Also, it's another stereotype, but I think that women don't like slovenly work places. 
As customers, don’t assume that you know what I want. Please don’t try to foist your own opinions off on me. Let me talk, and actually listen to what I’m saying.  As sales associates, we’re taught to do this with customers in general, but I think it’s especially important to do this for women, who will often be less assertive of their opinions in deference to another person. 

Do you feel your presence at the shop is a positive draw for other women?
I would like to think so. Not always, but often, male/female couples that come bike shopping for the woman are doing so because the guy thinks the woman should ride more. Or perhaps she’s expressed an interest herself, and he’s gotten all excited to take her to a bike shop. It’s pretty clear when women are uncomfortable being there, and I try to make them more comfortable.

Most of the time, he will start off the conversation by saying, “So what size bike do you think she should ride?” when there are so many more important questions to be asking! I’ll often deflect with a, “Hm, it’s tough to say,” then ask the woman why she wants to ride, what kind of bike she wants to ride, and just generally focusing the conversation on her. 
There was one guy who came in with his wife/girlfriend and actually said , He said, "Pink....you know, or anything pastel." She gave him kind of a quizzical look and said, "I like neon."
And I know a lot of people hate this word, but good LORD do I hear a lot of mansplaining between hetero couples that come in. Oftentimes the guys in these situations have no idea what he's talking about, so I will politely interject and correct.
Some (if not most) males are perfectly fine, but this has happened enough times to suggest that it's a widespread issue. 
It’s also nice because women have lots of fitting issues where bikes are concerned, so as a short woman who struggles with fit, I can provide some helpful pointers. 

What are some of the things you’ve learned since working at the shop?
I got to enter my first cyclocross race! It was at the end of the season, so sadly it was just the one, but I hope to pick that up as a hobby. :) I've also learned a few mechanical skills (although I keep bugging the service staff to let me learn more, it's tough to juggle sales with trying to train up as a mechanic.) Obviously I've learned a ton about different bikes/brands/styles/components, and the shop is sending me to train on how to fit people on bikes.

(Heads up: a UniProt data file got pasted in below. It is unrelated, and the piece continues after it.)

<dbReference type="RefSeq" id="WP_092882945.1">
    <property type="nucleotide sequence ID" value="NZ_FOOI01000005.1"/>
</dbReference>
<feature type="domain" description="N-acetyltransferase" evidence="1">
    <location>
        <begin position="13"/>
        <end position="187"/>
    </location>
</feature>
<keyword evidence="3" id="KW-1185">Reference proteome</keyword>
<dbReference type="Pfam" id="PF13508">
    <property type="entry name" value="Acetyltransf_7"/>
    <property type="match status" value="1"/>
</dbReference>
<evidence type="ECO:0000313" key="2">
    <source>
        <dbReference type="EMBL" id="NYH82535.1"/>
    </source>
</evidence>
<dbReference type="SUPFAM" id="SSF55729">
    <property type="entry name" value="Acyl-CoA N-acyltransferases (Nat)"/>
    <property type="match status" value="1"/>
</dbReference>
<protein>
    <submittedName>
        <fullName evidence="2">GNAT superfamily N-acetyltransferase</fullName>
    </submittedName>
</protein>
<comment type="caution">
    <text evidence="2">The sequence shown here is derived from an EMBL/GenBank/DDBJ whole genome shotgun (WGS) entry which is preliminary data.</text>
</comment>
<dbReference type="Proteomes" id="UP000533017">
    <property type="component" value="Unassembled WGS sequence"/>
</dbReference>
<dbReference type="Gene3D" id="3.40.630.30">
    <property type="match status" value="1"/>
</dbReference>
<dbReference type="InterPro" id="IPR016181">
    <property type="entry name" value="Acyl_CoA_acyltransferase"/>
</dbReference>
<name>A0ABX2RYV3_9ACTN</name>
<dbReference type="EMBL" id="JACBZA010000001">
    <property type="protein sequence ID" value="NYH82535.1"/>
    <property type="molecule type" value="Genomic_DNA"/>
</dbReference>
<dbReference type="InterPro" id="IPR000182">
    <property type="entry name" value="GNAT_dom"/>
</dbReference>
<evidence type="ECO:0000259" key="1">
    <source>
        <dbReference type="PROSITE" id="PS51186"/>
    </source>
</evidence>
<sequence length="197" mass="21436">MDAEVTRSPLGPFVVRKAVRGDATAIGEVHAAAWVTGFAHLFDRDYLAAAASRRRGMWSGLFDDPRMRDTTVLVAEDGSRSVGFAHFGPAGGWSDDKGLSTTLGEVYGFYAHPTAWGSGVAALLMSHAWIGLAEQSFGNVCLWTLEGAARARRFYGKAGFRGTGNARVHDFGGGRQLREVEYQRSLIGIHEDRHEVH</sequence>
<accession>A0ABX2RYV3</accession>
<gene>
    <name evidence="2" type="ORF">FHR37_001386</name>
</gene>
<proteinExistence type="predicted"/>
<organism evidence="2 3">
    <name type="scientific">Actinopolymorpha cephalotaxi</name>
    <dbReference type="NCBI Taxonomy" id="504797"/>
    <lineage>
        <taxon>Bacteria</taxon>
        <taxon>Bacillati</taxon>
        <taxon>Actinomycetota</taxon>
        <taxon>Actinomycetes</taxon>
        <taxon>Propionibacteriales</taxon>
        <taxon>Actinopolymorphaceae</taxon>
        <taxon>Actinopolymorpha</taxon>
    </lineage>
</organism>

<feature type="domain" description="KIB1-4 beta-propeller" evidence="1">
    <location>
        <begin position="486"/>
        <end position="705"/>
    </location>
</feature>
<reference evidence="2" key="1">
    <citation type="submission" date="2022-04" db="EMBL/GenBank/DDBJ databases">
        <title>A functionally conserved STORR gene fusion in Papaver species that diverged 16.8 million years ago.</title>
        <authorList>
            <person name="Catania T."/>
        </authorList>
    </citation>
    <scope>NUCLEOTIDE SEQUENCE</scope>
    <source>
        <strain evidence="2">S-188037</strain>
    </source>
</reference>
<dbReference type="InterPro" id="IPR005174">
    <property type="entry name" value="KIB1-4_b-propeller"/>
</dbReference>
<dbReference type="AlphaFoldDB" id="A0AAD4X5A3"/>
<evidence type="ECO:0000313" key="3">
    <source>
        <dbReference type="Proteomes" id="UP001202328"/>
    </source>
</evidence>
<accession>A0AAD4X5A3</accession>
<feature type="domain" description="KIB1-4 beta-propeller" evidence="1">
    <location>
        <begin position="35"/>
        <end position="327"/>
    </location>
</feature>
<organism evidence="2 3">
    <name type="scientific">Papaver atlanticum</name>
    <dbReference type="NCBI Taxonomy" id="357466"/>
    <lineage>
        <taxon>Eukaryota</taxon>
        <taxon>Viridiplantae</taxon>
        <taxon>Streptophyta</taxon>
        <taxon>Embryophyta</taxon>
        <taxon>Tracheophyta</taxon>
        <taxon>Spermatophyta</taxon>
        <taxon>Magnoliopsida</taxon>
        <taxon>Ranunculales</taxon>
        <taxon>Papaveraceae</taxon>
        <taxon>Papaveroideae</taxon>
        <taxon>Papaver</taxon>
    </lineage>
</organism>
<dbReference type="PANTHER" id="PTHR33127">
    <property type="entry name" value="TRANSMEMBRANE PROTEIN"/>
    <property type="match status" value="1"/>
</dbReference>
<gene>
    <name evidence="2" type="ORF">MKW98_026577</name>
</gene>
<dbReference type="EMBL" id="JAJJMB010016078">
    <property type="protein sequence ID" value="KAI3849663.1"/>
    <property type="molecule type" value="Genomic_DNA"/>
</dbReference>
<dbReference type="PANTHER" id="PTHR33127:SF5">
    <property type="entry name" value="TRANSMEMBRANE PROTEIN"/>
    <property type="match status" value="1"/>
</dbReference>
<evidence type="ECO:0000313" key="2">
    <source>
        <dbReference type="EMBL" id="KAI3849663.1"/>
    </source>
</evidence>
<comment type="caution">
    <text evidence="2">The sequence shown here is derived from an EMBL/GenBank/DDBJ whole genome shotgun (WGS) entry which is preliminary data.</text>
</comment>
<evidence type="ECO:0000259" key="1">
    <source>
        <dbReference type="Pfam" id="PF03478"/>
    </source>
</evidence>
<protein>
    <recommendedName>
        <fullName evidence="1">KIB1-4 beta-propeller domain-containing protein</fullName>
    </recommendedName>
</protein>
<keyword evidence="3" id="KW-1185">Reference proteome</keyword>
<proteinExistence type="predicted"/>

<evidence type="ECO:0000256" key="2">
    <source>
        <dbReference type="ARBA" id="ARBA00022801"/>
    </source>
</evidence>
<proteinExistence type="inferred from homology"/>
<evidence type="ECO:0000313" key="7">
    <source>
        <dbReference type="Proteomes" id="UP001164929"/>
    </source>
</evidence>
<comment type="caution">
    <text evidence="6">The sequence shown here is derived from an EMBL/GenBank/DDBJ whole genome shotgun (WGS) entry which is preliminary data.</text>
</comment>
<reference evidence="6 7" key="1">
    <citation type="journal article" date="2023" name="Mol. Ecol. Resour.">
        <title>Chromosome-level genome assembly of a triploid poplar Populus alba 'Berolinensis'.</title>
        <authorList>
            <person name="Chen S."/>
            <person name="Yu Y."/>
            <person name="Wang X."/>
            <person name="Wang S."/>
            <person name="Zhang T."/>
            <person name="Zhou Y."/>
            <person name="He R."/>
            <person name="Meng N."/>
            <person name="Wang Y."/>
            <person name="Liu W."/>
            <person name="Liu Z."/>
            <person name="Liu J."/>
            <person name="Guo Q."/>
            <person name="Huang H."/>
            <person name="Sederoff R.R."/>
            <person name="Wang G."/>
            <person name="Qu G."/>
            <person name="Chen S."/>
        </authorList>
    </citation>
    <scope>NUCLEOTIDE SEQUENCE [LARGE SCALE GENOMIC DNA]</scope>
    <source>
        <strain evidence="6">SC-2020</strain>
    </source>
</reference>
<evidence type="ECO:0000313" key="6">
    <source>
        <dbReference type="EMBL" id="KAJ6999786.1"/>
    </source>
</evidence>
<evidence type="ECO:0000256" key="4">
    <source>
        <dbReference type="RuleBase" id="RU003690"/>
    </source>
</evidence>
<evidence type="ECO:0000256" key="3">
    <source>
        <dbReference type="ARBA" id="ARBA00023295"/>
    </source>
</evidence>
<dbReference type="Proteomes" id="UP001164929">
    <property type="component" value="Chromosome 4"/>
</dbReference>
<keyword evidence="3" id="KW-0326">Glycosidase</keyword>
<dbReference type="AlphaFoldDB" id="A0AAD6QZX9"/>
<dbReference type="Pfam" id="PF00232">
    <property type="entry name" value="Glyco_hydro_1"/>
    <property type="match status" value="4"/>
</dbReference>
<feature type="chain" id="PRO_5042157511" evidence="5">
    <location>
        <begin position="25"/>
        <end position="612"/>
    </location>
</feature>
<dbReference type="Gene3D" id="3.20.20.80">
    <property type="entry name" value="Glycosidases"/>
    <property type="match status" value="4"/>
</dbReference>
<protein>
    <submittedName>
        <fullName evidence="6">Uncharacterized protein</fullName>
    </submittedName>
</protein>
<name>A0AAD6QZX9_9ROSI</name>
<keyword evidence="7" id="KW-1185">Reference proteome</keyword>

Tell us about your personal bike(s)!
I own a Surly Disc Trucker and a Trek/Gary Fisher Lane. I love them and ride them everywhere, but I'm currently trying to replace the Lane with a better cyclocross bike.... 

What clothing/bike accessories do you love? What would you recommend to your friends?
TERRY SADDLES AND SHORTS ARE THE BOMB. Seriously. I recommend them to every lady. For clothing, I like casual, comfortable, riding gear. Not necessarily bike-specific (while that can be nice, I disagree with the premise that you need to have money to ride, and, well, bike clothes are expensive).  

What do you feel deters women from getting involved with cycling?
Perhaps because women tend to be more risk-averse, they're more hesitant to get involved with an activity that involves pedaling a little machine around roaring two-ton vehicles? 
I also think it's very easy to get overwhelmed by the potential financial investment and the competitive cycling culture...although that's not unique to women, I think they're more likely to shy away for those reasons.

I have also heard that women are less likely to bike commute to work because it involves getting sweaty and messing up their clothes/hair, especially for jobs where they are expected to look super professional. While I find this argument slightly insulting, I could understand how it might be a deterrent. But honestly, changing clothes is a super easy thing to do. 

What do you feel could happen to make changes and/or encourage more women to ride?
Do what feels right for you! While bike shops can definitely provide good advice (we try very hard to get customers on the best bike for them), don't listen to any sales person who isn't listening to you. Don't worry about what other people think, either. Bite the bullet, get yourself a bike, and go from there. That's the first step! 

What inspires you to encourage women to ride?
I love it! It's just plain fun, and it's pretty easy (especially if you live in a city) to work it into your everyday life.
Bicycling can also provide a really positive change in terms of rampant societal body image issues. When I was a teenager, I had a really unhealthy relationship with food and my own image, and both improved drastically once I started riding. Rather than being ashamed of my naturally gigantic legs, I'm now really proud of them--they're my engine, after all. And calories are a good thing--they give me the energy to do what I do.

Tell us a random fact about yourself!
I can bend my thumbs all the way back to my wrists. My sister is the only other person I have ever met who can do this.


  1. Rachel Cannon is an extremely cool lady. I honestly don't know what the future holds for her, because I can see her doing just about anything.